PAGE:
Tuesday, November 8, 2011

states' rights

States' rights is a misnomer. It's really Republican rights--the rights of the minority of Americans who are conservatives to not have their rights swamped by the populous, Democratic-dominated, urban areas.

Yet people continue to talk about this issue as if it has anything to do with states per se. You can see the falsity of this when Republicans get control of Washington, as during the Bush Era. Then they run roughshod over states' rights in their efforts to enact their social agenda.

Which is why we never get anywhere with states' rights issues--because we aren't talking about it honestly. It invites hypocrisy on both sides.

So when urban types say we should abolish the electoral college, rural types naturally bristle. The kind of society they prefer would indeed get dented by liberals' opposed social agenda.

What no one discusses is compromises that would give urban areas somewhat more voting power, yet without removing the imbalance completely.

Thus the real problem with the electoral college is its being coupled with our Winner Take All system, which disenfranchises all conservatives in liberal states and all liberals in conservative states.

Thus if all the states agreed to adopt proportional electoral college representation instead of today's winner take all system, it would preserve today's small state advantage--which they'll never vote to lose, frankly--but would empower the minority conservatives and liberals in all the states, and force the two parties to take them seriously--which they don't today. And it could conceivably happen, because it's truly a nonpartisan structural reform that empowers huge numbers of both conservatives and liberals.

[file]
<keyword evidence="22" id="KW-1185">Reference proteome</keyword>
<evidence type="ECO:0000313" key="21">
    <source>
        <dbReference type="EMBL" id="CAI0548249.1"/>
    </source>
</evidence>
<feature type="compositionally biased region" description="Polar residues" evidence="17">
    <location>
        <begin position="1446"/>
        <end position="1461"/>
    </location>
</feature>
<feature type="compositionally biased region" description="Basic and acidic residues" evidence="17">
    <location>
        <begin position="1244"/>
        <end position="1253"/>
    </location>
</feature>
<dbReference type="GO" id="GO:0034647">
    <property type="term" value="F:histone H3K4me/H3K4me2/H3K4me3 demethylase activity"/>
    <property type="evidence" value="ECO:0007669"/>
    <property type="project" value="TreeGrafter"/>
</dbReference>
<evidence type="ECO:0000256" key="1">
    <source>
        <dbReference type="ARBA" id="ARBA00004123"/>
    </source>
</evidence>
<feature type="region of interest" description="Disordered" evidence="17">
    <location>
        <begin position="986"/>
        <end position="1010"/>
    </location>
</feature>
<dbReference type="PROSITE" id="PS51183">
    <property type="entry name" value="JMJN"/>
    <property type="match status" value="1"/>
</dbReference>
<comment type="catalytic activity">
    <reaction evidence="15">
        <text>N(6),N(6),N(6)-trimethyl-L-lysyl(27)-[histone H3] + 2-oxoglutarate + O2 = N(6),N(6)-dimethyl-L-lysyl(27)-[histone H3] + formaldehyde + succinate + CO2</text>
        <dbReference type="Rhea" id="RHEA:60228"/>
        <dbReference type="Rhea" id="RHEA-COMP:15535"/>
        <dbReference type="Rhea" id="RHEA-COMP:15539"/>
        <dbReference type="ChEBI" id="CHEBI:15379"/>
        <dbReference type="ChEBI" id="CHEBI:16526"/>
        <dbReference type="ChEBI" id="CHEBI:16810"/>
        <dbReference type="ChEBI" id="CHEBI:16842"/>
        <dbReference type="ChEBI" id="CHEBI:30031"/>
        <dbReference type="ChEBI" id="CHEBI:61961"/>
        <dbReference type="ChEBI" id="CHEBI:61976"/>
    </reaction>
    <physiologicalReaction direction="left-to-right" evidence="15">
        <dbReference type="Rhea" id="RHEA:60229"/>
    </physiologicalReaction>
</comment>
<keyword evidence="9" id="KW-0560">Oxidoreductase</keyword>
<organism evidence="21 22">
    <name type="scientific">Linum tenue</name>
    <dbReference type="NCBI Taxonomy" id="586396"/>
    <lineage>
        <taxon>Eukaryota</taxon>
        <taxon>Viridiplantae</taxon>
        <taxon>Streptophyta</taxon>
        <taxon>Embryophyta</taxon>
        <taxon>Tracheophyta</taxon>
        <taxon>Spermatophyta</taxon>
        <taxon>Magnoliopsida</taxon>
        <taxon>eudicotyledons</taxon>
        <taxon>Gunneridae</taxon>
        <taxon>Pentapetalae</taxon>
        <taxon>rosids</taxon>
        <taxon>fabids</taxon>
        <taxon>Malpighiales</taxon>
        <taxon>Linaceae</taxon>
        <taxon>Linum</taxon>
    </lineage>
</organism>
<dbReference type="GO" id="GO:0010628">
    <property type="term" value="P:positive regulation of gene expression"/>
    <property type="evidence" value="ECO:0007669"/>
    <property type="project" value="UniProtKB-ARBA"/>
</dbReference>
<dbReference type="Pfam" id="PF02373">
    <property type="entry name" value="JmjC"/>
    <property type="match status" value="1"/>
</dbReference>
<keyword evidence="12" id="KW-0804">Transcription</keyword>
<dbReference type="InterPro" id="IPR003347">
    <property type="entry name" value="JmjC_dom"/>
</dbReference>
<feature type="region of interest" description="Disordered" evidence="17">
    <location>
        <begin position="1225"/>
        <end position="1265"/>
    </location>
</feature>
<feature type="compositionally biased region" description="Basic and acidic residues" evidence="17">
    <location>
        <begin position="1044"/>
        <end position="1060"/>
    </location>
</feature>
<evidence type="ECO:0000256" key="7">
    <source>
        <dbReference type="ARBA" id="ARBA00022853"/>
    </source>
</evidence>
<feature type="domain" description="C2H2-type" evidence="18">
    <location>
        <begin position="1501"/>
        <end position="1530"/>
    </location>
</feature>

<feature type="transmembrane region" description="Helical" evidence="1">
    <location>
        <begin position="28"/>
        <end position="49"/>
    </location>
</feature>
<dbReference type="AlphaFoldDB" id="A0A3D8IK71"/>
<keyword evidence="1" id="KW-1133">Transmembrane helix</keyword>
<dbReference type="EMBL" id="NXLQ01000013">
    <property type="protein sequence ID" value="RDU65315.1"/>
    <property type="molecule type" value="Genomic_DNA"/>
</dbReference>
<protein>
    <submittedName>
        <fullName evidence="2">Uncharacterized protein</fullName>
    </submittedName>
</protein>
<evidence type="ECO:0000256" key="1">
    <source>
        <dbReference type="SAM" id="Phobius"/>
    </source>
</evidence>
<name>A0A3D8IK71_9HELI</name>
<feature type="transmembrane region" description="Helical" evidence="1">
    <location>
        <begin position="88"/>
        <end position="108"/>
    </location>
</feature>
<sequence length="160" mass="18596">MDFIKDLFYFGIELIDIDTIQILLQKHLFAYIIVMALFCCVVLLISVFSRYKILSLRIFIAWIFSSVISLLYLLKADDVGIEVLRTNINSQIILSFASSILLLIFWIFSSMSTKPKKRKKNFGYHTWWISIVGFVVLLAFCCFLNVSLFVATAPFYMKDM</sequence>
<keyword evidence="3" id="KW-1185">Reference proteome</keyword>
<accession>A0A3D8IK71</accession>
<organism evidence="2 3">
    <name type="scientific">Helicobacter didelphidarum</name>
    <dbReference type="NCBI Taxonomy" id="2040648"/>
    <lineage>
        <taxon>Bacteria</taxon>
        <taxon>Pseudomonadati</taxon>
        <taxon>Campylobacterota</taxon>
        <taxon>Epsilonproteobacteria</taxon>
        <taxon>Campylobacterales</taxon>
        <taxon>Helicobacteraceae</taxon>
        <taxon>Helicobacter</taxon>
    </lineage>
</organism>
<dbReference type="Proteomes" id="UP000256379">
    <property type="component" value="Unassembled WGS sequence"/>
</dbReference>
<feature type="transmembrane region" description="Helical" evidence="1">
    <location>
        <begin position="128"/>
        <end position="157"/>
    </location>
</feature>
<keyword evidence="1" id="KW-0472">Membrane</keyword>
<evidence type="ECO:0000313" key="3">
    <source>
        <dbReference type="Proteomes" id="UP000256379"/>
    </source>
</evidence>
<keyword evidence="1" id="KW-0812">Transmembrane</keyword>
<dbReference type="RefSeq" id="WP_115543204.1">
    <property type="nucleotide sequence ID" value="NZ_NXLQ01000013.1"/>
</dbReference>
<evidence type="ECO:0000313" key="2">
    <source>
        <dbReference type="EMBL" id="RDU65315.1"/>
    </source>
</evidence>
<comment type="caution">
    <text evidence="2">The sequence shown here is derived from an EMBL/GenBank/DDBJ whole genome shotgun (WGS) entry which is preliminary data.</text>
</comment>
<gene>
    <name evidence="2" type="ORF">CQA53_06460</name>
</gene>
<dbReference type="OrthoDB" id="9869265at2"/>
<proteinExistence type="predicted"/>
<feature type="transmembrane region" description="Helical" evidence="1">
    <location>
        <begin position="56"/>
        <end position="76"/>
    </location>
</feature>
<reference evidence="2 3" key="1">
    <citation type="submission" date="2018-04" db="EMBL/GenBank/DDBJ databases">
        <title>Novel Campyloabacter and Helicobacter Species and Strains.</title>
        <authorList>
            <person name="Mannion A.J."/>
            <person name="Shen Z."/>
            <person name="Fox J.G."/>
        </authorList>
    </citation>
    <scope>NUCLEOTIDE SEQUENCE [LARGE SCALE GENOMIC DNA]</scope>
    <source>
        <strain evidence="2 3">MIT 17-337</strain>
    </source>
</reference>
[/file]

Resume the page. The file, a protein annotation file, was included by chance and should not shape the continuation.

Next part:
For example, in my state--California--we always vote Blue for the President, representing the vast majority of the state's population. But a third of the state is conservative, and occupy a majority of the eastern 2/3 of the state, away from the coast. This conservative minority simply has no say in who becomes president. The liberal minority of Texas--about a third, I think-is similarly voiceless.

Proportional electoral college representation doesn't advantage either party, yet gives a huge number of Americans much more of a say in national politics.

It's the kind of reform fair-minded liberals, conservatives and moderates should go for. And if we propose things like this we also start to make the political dialog less polarized, which helps with other issues as well.

Nonpartisan redistricting is another. Today redistricting is seen by both parties as a tool for partisan advantage, ruthlessly wielded. Nonpartisan redistricting moves power away from both parties' Washington leadership and back towards the people. That's another nonpartisan reform we should be arguing for--perhaps ahead of more divisive issues.

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